• Lena Archbold

There is life after cancer

Updated: Dec 16, 2017




September 2010. I have just lost my job, I was pushed to take redundancy, which I did as I felt very tired not knowing that I was very ill. I left the firm in tears after more then 7 years working there. I did not know then that I could not perform because I was not well. I was getting a new infection every day. My temperature eventually reached 40. I was constantly sick, sore throat, water infection, some horrible rush all over my body. I felt lightheaded, had terrible cough and general body aches.  I had so many infections and few trips to GP crying and begging for a simple blood test only listening 'if symptoms do not go away in one week then you will get a blood test'.


18th of September, 2010. I could not wait for a blood test promised by GP. My instincts told me call an ambulance. My instinct saved my life. Ambulance arrived, looked at me, checked my temperature and took me to our nearest hospital QE in Gateshead not even letting me to change in a decent PJ and a fresh dressing gown. Everything was fast. Nurse taking blood, not able to catch, the blood which looked like some pink water and was everywhere, then X-ray, then doctor's questions about any other possible blood illnesses I might had in the past, then a little hospital room and strict instructions not to leave the room till doctor arrives. I was coughing violently being sick again, I was crying and searching for answers, but secretly understanding the answer. It was something sinister, they talked about white blood cells. Chernobyl came to my mind (it made sense, I was 15 living just 100 miles away from an explosion in April 1986) , I was trying hard not to think about a blood cancer. But the word blood cancer permanently settled in my mind.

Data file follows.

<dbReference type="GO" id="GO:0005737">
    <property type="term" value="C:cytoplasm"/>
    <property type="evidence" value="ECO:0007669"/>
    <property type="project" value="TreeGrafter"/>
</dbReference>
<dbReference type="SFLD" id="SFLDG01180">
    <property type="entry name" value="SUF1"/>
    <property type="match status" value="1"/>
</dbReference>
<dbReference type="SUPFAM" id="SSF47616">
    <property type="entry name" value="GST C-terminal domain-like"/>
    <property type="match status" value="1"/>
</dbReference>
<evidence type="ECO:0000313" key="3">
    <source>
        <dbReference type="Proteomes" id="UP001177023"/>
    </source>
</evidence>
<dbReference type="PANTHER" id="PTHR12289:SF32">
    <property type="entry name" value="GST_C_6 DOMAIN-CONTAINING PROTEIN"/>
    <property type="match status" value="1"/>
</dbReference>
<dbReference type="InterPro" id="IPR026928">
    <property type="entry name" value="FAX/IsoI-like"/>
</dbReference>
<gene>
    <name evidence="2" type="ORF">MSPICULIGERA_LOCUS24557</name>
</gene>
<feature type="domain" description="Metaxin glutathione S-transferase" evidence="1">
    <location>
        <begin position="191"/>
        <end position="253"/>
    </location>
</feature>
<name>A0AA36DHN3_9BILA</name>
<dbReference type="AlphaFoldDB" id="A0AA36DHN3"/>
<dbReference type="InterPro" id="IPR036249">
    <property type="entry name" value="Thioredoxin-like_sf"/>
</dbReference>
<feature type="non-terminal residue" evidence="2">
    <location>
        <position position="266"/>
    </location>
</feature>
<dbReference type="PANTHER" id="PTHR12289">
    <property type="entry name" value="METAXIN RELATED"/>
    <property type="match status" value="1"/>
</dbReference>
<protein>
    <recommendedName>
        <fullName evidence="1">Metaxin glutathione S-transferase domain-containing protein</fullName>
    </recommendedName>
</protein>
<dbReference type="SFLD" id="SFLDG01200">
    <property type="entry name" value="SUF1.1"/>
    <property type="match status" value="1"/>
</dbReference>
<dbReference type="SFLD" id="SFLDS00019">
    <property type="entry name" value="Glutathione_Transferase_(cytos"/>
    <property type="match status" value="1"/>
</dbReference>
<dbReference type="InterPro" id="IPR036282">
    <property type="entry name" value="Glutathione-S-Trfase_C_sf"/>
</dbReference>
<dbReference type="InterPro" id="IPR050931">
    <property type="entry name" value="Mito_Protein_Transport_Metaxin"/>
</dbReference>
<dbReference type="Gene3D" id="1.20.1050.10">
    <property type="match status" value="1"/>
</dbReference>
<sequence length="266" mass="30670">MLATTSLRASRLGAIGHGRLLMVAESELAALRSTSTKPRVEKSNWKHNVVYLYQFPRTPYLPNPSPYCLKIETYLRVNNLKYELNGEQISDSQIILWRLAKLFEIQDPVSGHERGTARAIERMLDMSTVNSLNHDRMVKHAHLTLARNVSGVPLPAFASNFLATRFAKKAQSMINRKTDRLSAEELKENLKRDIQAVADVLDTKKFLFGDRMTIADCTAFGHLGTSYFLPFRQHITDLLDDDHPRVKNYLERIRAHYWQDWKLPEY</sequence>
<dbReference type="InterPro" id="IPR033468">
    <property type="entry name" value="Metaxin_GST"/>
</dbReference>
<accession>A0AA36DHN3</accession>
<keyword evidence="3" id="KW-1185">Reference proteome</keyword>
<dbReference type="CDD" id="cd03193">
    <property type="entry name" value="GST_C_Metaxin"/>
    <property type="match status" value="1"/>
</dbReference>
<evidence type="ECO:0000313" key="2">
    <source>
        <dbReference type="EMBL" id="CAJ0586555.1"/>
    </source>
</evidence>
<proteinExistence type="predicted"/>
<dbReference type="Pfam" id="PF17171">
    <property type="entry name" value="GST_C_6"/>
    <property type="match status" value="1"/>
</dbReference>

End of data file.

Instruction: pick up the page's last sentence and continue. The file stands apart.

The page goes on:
Two hours passed from being admitted to QE and a haematology consultant arrived from Sunderland Hospital. It was 9pm when he entered my small hospital room and not even letting him to finish his introduction, I asked 'Doctor, do I have cancer?' He looked at me and said it looks like you have cancer...... But it is impossible as I have small children 3 and 5 years old', I whispered in return trying hard to fight my tears. 'We have treatment to cure blood cancer, but first we need to do more tests to understand the type of cancer. I am taking you to Sunderland Hospital now'.  Before my fragile body was loaded into ambulance again, I made two phone calls, one to my husband and one to my closest friend, Marilyn. I felt guilty at that point, thinking how to tell them that I probably have cancer. How to protect them from pain?'  I am again on a road to Sunderland hospital, another small side room and the nurse with a musical name Melody caring after me all night. Many bags of antibiotics and blood transfusion and sleepless, perhaps the most difficult night of my life not knowing the future. Was any future? Would my little children grow up without mum? That night was crucial, as apparently I was very ill passing 40 days when anyone with Acute Myeloid Leukaemia (AML) survives without treatment. I was lucky being generally healthy with a strong heart and not managing to add pneumonia to all other infections I had at that time.


19 of September 2010. I had my first experience of bone marrow biopsy. It was more then painful. I tried not to cry and was making jokes in a company of other people and only allowed myself to cry when no one was watching. The day I had my biopsy, I cried, I was in pain physically and emotionally. Not seeing my children was the hardest part. I could not stop crying, I let it go. Amanda, my nurse entered the room, sat down on my bed and gave me a huge hug. I needed that hug, I had to stop to pretend I was OK. She then said. 'Your journey is going to be hard, the treatment is harsh, but there is a hope. Remember that'. I needed that words of comfort badly and I cried even harder, but I was ready for treatment, I could not wait for my diagnosis to come, to get all my infections under control and start my treatment.